Mega budget, but visa woes drag down KSA contractors

Mega budget, but visa woes drag down KSA contractors
Updated 12 January 2014

Mega budget, but visa woes drag down KSA contractors

Mega budget, but visa woes drag down KSA contractors

Record amount of funds allocated for infrastructure and construction projects in the Kingdom’s 2014 budget would prove to be infructuous unless it is matched with sufficient number of visas for expatriate workers, avers a top industrialist.
“An increase in the budget and a decline in the issuance of visas don’t go well,” said Fahd Al-Hammadi, chairman of the contracting committee at the Saudi Council of Chamber of Commerce and Industry.
He said various ministries awarded 2,330 contracts worth SR157 billion last year and SR248 billion had been earmarked for projects.
Al-Hammadi said the shortage of workers for projects was causing delays and jacking up costs above estimates.
“When contractors wait for several months to organize visas, how can they complete the projects,” he wondered.
Experts pointed out that there was an impressive and historic increase in public spending in the new budget on infrastructure and welfare projects. Construction and maintenance companies have a vital role to play in this scenario.
In an effort to comply with the new job regulations, ministries have been stressing on contracting companies to boost employment opportunities for unemployed Saudi youth. According to the Labor ministry’s statistics, the construction sector has about 3.7 million expatriate workers. About 1.2 million expatriate employees had regulated their status within the sector during the correction campaign.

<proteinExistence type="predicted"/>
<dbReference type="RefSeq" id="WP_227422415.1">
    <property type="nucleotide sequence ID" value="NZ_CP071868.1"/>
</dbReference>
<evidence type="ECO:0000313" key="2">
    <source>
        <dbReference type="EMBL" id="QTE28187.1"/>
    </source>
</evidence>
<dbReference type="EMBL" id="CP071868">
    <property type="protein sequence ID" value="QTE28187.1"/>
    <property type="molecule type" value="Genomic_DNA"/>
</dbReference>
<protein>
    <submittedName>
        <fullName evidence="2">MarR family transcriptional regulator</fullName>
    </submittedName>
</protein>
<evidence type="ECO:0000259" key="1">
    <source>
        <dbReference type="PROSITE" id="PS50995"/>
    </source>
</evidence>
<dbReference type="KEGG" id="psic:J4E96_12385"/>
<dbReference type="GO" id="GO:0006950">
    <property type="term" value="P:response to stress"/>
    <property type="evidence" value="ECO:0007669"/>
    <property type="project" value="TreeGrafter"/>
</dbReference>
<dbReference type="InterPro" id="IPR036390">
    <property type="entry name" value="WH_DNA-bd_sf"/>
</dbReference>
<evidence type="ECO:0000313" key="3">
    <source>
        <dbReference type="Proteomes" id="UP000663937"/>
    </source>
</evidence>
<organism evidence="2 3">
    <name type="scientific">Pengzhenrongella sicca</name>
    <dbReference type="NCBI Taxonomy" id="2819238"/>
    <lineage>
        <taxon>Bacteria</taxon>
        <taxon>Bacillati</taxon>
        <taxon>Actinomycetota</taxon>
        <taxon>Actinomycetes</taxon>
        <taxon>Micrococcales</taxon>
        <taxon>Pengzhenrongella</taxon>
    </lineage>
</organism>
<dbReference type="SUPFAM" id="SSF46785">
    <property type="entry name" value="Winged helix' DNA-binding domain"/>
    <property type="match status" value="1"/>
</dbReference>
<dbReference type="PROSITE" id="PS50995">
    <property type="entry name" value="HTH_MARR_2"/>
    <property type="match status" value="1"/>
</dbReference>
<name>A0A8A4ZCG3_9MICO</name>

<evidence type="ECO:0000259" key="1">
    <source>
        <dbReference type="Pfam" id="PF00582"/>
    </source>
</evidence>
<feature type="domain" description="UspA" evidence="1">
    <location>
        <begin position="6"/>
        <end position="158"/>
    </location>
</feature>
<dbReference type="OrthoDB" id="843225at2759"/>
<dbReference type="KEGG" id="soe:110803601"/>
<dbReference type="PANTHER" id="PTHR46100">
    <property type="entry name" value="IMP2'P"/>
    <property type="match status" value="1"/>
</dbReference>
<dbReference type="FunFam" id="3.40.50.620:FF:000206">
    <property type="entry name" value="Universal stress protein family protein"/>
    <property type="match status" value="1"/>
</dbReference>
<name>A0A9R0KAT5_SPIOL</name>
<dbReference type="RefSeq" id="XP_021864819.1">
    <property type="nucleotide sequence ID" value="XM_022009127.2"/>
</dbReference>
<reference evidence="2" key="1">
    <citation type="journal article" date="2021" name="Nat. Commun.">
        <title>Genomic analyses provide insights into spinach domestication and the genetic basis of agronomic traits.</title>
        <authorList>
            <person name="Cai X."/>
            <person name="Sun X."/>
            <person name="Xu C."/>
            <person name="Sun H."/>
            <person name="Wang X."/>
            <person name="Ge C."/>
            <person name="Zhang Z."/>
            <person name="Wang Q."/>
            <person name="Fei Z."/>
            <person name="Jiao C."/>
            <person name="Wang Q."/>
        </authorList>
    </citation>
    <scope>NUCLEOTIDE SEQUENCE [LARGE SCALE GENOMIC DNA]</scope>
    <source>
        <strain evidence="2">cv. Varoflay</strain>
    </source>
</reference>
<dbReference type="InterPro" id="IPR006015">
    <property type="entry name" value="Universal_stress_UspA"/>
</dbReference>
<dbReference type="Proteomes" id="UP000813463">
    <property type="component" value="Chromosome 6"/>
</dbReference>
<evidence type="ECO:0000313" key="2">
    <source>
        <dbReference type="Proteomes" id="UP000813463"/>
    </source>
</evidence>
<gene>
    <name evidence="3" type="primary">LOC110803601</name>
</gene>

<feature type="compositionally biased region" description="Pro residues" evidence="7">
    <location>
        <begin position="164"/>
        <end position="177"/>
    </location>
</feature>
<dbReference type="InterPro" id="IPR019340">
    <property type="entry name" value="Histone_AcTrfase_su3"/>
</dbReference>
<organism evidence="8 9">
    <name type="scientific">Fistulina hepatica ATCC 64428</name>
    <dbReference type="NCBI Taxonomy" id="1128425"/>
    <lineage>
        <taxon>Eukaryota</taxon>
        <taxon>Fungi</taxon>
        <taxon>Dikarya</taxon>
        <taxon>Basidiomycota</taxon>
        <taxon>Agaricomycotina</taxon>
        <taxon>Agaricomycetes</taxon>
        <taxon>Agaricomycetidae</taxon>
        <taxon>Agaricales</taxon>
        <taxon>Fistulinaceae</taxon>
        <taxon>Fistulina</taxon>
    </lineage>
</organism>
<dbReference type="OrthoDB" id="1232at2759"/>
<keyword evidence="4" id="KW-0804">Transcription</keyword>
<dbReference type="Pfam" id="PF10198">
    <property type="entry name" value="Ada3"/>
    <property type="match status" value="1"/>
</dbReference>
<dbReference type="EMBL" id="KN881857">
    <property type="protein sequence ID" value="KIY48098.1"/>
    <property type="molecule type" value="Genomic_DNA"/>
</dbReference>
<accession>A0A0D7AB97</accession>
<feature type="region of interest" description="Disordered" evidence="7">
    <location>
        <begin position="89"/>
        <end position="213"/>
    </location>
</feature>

To improve the Saudi employment percentage in the construction sector, the ministry drastically reduced the number of job visas from 500,558 to 284,498 in 2013.
Although there has been a minimal increase of Saudi nationals in the construction sector — from 5 percent to 8 percent — they still comprise only a fraction of the total workforce in the sector which is far from the stated objective.
Also, these jobs are mainly confined to administrative positions.
The Saudi Council for Engineers has also emphasized the need to recruit Saudi nationals to execute and tender government projects.
Industry sources said ministries are also demanding applicant’s details prior to tendering projects.
The ministries of transport, health, municipal affairs, water and electricity are now emphasizing on such data.
After the companies win tenders and prior to signing of the contracts, the awarding ministry now asks for additional information about the personnel scheduled to work on those projects including the profession and sponsorship details of the expatriate staff.